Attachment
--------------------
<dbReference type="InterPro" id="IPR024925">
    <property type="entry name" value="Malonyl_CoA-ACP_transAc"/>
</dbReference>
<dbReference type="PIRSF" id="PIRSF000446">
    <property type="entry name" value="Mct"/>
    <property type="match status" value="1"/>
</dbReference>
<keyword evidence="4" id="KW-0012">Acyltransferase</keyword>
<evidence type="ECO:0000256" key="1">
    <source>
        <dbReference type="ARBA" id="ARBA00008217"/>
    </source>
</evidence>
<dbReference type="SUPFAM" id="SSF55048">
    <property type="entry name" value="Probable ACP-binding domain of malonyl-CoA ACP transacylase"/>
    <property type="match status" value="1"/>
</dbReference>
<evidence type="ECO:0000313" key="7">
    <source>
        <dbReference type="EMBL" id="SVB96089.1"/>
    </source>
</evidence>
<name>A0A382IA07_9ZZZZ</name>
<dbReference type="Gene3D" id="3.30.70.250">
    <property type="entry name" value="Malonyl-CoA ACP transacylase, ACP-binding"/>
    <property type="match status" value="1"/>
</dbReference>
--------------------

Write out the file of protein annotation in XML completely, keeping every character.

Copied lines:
<dbReference type="InterPro" id="IPR024925">
    <property type="entry name" value="Malonyl_CoA-ACP_transAc"/>
</dbReference>
<dbReference type="PIRSF" id="PIRSF000446">
    <property type="entry name" value="Mct"/>
    <property type="match status" value="1"/>
</dbReference>
<keyword evidence="4" id="KW-0012">Acyltransferase</keyword>
<evidence type="ECO:0000256" key="1">
    <source>
        <dbReference type="ARBA" id="ARBA00008217"/>
    </source>
</evidence>
<dbReference type="SUPFAM" id="SSF55048">
    <property type="entry name" value="Probable ACP-binding domain of malonyl-CoA ACP transacylase"/>
    <property type="match status" value="1"/>
</dbReference>
<evidence type="ECO:0000313" key="7">
    <source>
        <dbReference type="EMBL" id="SVB96089.1"/>
    </source>
</evidence>
<name>A0A382IA07_9ZZZZ</name>
<dbReference type="Gene3D" id="3.30.70.250">
    <property type="entry name" value="Malonyl-CoA ACP transacylase, ACP-binding"/>
    <property type="match status" value="1"/>
</dbReference>